Epoxy Finish


New User
I am work on a set of corn hole boards and the Die-Cut decal was very fine and had a minor issue in the transfer. A few pieces did not stick and I have a couple of raised areas when it is not sticking. I did a very thin coat of polycrylic to get everything to stay in place. I was thinking of just doing a thin seal coat of epoxy resin and then finishing with a couple of coats of polycrylic to keep a satin finish rather than the high gloss or the epoxy. The instructions for the epoxy say I need to keep the temp above 70 for 72 hour for proper cure. Since I am not doing a flood coat is this as important. I can try to setup a tarp and drape over them and use a small portable electric heater to keep it in the temp, or should I just stick with the polycrylic until it builds so that the boards are smooth.


Senior User
I suspect it will cure just fine if moderately cooler, just take longer. Not sure which epoxy you are using but the ones I have used have options of fast, medium, or slow hardener. I have used MAS epoxy for instance with the slow hardener and it cured overnight in an unheated garage.
You are correct to top coat it since UV light eventually degrades the epoxy.


I’m not an expert on this, but I think you may want a topcoat that incorporates some UV blockers.

I bet the boat builders know the best answer.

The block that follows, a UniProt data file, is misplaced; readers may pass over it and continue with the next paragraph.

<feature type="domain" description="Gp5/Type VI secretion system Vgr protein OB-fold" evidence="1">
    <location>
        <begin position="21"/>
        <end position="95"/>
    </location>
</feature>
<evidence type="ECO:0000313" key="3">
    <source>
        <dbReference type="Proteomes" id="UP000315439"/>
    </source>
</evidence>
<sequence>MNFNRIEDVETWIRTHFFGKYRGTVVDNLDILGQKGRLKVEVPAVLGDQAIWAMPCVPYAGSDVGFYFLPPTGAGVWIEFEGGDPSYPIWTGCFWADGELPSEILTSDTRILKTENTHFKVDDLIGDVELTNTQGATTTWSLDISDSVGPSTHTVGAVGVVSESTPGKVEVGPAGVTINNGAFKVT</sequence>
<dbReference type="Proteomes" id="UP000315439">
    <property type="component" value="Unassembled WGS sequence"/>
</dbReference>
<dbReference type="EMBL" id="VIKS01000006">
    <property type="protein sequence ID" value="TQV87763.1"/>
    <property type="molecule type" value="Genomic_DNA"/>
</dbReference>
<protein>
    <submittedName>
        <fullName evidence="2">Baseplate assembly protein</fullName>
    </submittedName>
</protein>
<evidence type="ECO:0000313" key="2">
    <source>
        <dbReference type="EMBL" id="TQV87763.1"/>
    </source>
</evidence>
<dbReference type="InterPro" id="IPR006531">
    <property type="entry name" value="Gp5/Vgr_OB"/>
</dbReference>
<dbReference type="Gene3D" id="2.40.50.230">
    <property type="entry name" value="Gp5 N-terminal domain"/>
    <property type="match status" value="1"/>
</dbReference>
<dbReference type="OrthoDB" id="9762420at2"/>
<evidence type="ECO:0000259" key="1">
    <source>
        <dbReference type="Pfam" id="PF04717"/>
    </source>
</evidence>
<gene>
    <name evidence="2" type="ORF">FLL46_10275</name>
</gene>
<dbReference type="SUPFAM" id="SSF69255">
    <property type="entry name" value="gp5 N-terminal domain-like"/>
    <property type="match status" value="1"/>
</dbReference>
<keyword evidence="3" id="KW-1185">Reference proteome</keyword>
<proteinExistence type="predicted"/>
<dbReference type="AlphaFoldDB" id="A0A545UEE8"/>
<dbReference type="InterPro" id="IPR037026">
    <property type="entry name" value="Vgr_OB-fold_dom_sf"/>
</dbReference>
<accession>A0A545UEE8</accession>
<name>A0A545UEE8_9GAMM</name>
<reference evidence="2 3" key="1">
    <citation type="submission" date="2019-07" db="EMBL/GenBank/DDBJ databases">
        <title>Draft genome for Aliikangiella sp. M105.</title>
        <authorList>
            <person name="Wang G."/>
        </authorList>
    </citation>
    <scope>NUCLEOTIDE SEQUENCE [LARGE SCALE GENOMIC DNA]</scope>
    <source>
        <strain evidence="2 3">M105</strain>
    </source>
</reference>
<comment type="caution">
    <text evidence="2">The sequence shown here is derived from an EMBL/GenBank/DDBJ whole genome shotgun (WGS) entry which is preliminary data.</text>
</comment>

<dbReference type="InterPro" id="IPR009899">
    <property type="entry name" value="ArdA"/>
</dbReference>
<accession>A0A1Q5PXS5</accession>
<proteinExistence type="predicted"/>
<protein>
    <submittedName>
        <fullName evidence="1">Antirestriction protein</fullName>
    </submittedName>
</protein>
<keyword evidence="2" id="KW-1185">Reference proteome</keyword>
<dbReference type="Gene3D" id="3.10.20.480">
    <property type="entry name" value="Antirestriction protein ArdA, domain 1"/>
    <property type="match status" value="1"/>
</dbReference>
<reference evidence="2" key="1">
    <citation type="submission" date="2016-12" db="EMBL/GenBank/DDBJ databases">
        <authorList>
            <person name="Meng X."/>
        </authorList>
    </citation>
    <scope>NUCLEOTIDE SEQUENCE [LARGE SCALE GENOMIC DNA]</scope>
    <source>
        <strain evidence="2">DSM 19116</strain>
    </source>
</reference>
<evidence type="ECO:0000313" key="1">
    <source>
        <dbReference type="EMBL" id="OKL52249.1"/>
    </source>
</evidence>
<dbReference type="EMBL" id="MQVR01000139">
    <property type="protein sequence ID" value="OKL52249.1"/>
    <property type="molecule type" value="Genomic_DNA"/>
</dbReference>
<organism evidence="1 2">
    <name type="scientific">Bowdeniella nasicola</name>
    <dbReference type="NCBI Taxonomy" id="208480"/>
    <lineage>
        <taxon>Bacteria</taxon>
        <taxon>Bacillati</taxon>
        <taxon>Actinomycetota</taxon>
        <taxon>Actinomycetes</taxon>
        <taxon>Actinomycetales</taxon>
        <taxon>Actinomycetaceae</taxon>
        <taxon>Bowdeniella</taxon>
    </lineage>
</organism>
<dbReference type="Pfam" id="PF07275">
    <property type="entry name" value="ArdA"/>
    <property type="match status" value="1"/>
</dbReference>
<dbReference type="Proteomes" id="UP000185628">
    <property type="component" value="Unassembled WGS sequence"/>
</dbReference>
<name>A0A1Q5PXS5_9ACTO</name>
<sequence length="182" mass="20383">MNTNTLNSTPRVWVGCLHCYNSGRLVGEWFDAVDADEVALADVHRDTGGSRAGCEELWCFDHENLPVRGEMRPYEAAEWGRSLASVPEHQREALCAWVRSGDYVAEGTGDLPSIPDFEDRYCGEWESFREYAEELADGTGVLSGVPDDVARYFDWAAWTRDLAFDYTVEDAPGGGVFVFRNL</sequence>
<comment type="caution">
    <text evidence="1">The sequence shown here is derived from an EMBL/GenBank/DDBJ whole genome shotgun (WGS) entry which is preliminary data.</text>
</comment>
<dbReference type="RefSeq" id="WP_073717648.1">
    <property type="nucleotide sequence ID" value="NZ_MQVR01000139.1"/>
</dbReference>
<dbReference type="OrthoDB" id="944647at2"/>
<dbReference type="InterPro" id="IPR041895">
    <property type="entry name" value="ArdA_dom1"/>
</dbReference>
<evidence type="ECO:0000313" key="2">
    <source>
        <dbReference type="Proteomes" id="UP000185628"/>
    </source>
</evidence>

Corporate Member
A few comments and questions.
1. Are your boards made from plywood and regular construction lumber like most of them?
2. They'll only be outdoors once in awhile in the rain or sun when they're being used. Is that correct?
3. They don't need to be coated with epoxy, but if you've already done it then carry on.
4. Polycrylic is fine for a coating.
5. Why didn't you just finish them with latex paint instead of fancy woodworking type finishes and then apply the Die Cut stencils?


Corporate Member
The epoxy will finish curing at lower temps but does take longer. A rule of thumb we used for 2 part epoxy coating cure was: Double the curing time (i,e tack free; time between coats, etc) for every 10 degrees below 70, (70 degrees down to 50) and cut it in half for 10 degrees above. (70 to 90). These were sprayed coatings thinned to get the correct viscosity, so not sure it would work for a thicker brush-applied coat. Best to put some on a scrap piece (coupon) so you can gauge the hardness without messing up the work piece.

Polyurethane has better uv resistance than epoxy.

Our Sponsors